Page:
With this attack, the actual Estonian War of Independence had begun, and the war would last another 14 bloody months until the Peace Treaty of Tartu was finally signed with Soviet Russia on 2 February 1920.

However back in November 1918, the new nation of Estonia was in fact unprepared, and exhausted after four previous years of WWI, the Estonian soldiers had low morale and lacked arms and sufficient trained men. So initially the Red Army was quickly able to capture vast areas of Estonia. Within a couple of weeks Viru, Võru and Tartu counties fell, as well as parts of Harju, Järva, Viljandi and Pärnu counties. By Christmas Day 1918, a hundred years ago, the front line was approaching Tallinn, Paide, Viljandi and Pärnu.

By any person’s assessment, the situation was looking quite hopeless, so in an act of desperation on 27 December 1918 (virtually just a month after the War of Independence began) the Provisional Government of Estonia contacted Great Britain and requested their help to fight the Red Army.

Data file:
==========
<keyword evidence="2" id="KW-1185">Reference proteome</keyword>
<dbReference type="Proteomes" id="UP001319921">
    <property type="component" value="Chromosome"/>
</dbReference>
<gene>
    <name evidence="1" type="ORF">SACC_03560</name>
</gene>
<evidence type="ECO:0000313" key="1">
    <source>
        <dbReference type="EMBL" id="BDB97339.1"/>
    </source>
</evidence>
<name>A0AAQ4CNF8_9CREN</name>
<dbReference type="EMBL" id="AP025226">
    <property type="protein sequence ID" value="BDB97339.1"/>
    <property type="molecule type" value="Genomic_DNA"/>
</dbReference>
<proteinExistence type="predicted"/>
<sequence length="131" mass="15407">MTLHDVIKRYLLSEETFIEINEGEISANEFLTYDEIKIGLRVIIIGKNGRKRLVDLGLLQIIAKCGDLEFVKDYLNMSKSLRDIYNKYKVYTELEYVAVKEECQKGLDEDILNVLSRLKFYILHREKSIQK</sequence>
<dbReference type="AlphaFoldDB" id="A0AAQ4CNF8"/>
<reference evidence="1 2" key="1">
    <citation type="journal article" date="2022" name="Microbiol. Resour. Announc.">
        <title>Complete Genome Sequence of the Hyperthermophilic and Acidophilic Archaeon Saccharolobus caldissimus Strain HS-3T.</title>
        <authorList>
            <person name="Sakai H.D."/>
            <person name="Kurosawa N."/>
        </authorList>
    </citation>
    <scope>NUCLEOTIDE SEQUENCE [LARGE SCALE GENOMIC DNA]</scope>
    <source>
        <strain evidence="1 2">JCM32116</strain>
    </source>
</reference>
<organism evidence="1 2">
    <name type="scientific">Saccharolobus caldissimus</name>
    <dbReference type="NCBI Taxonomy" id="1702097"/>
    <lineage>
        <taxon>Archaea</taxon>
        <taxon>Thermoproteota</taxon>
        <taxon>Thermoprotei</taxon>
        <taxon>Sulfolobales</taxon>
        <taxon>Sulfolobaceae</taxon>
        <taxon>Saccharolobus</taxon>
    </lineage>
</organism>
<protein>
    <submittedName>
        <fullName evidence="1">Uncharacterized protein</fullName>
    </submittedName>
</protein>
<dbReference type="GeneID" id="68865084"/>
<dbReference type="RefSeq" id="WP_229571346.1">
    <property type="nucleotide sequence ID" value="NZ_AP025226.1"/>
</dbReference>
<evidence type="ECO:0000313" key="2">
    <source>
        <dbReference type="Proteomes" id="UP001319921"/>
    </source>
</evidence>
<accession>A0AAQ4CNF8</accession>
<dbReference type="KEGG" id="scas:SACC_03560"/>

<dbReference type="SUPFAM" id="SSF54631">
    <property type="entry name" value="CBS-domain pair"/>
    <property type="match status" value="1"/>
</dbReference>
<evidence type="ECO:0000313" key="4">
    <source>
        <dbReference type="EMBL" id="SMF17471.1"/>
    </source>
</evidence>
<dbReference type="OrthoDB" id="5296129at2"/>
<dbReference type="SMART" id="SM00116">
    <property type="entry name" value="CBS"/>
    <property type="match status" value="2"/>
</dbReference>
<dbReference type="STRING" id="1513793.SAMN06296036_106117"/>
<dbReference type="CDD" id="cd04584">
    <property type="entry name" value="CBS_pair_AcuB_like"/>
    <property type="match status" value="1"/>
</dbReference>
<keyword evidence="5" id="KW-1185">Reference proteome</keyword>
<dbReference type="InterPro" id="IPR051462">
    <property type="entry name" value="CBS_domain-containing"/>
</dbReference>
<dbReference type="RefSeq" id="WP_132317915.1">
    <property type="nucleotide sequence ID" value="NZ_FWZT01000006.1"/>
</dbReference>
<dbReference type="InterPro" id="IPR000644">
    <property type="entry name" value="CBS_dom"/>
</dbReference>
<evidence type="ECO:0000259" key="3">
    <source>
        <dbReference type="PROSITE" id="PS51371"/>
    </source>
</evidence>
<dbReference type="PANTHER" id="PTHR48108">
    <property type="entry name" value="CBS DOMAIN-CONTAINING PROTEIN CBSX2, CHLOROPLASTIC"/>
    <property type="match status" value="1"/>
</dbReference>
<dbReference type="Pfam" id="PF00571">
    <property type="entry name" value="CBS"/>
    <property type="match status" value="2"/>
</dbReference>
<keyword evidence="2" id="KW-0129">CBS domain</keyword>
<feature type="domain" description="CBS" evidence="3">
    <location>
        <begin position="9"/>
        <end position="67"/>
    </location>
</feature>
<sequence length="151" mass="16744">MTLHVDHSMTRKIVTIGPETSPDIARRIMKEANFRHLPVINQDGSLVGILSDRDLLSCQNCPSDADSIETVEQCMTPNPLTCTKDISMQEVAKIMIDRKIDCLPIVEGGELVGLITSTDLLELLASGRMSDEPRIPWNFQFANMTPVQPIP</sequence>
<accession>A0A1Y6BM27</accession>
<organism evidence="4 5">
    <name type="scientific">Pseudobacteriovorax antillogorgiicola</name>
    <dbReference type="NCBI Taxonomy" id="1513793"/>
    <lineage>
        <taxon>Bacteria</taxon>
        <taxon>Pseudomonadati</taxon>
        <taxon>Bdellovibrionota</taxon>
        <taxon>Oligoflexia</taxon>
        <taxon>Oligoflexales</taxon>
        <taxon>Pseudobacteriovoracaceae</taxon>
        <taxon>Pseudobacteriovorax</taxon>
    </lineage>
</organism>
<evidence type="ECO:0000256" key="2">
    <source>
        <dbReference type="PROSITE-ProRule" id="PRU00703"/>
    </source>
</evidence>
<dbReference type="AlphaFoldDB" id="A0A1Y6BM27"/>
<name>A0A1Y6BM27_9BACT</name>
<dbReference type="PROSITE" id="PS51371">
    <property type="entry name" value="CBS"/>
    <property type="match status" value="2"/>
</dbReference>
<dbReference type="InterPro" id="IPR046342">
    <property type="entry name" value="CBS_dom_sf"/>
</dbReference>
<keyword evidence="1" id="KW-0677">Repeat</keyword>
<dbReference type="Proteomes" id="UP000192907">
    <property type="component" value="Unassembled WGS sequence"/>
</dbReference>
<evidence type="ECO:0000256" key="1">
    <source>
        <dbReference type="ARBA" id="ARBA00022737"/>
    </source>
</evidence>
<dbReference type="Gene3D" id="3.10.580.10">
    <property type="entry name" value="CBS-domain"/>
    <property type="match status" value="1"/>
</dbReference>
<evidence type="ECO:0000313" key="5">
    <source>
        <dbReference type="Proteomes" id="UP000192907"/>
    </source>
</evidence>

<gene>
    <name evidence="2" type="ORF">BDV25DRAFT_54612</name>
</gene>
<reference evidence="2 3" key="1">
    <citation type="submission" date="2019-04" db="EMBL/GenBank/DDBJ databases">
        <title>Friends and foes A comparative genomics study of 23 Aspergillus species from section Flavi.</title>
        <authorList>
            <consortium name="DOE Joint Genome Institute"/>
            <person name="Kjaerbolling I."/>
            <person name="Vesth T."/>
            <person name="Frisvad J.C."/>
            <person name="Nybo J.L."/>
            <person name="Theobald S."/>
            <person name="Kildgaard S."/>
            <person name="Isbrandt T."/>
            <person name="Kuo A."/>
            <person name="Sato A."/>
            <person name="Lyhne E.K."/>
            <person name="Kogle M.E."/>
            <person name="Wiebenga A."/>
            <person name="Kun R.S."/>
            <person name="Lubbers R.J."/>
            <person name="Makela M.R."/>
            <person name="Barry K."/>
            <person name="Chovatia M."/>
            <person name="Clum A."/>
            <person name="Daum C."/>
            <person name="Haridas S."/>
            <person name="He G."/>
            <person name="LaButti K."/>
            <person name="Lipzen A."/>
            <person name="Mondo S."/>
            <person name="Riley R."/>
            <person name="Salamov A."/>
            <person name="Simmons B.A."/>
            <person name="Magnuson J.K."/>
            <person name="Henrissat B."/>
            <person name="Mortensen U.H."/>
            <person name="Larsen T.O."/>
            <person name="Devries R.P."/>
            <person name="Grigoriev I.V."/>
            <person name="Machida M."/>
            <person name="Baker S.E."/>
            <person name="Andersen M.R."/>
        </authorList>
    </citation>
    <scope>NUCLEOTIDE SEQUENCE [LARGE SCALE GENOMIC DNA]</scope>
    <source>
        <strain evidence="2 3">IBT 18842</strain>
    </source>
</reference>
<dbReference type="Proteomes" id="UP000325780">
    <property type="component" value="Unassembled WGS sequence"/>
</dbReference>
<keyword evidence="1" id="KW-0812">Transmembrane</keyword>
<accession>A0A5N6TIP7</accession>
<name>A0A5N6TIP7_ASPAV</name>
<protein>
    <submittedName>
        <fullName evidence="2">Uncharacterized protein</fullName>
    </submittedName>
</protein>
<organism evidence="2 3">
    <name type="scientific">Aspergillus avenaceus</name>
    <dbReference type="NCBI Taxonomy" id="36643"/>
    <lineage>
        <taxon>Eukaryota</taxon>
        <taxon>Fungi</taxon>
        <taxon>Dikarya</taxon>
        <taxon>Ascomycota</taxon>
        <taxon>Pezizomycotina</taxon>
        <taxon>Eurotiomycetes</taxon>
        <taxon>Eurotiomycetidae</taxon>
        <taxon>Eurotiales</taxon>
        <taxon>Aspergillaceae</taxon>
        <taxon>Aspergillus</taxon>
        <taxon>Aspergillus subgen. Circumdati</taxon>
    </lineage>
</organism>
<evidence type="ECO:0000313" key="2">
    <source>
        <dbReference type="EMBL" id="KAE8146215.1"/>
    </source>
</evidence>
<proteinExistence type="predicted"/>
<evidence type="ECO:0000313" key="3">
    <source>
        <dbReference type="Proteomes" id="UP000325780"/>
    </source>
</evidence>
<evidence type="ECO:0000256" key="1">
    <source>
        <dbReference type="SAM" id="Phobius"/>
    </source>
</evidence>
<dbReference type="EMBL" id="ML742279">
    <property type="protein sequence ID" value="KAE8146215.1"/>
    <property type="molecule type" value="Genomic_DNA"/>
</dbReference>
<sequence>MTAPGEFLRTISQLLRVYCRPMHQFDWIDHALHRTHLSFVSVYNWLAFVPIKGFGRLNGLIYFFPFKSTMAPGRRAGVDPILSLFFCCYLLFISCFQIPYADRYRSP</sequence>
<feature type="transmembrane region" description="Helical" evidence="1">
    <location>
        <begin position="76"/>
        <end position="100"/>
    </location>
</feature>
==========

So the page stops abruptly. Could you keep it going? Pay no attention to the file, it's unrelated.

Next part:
Great Britain was reluctant to send troops, but (thanks mainly to Winston Churchill) the British instead sent their warships to Tallinn carrying much needed munitions & weapons for the Estonian armed forces. British naval ships also took over the maritime defence of Estonia’s coastline, to defend against Russian warships.

The British squadron’s arrival brought a huge positive effect on the morale of Estonian troops, as did the arrival of Finnish volunteers to Estonia on New Year’s Eve in 1918. In addition to our northern cousins, the Estonian Army suddenly had the assistance of the White Russian, Latvian, Ingrian, Baltic German, Danish & Swedish volunteer units who had all come to help us. The fledgling Estonian nation suddenly realised – we were not alone!
The key turning point in Estonia’s War of Independence thus came during the most depressing days of late December 1918. It was then that people who valued nationhood came to the realisation that they needed to protect their homeland, and to cast aside the fear of Russia’s might and size that had been instilled in them for centuries. Slowly, but with increasing pace, one after another, volunteer battalions of Estonians were formed, given fresh arms, and set off to defend their new nation. These volunteers included many schoolboys, university students, young intellectuals and women.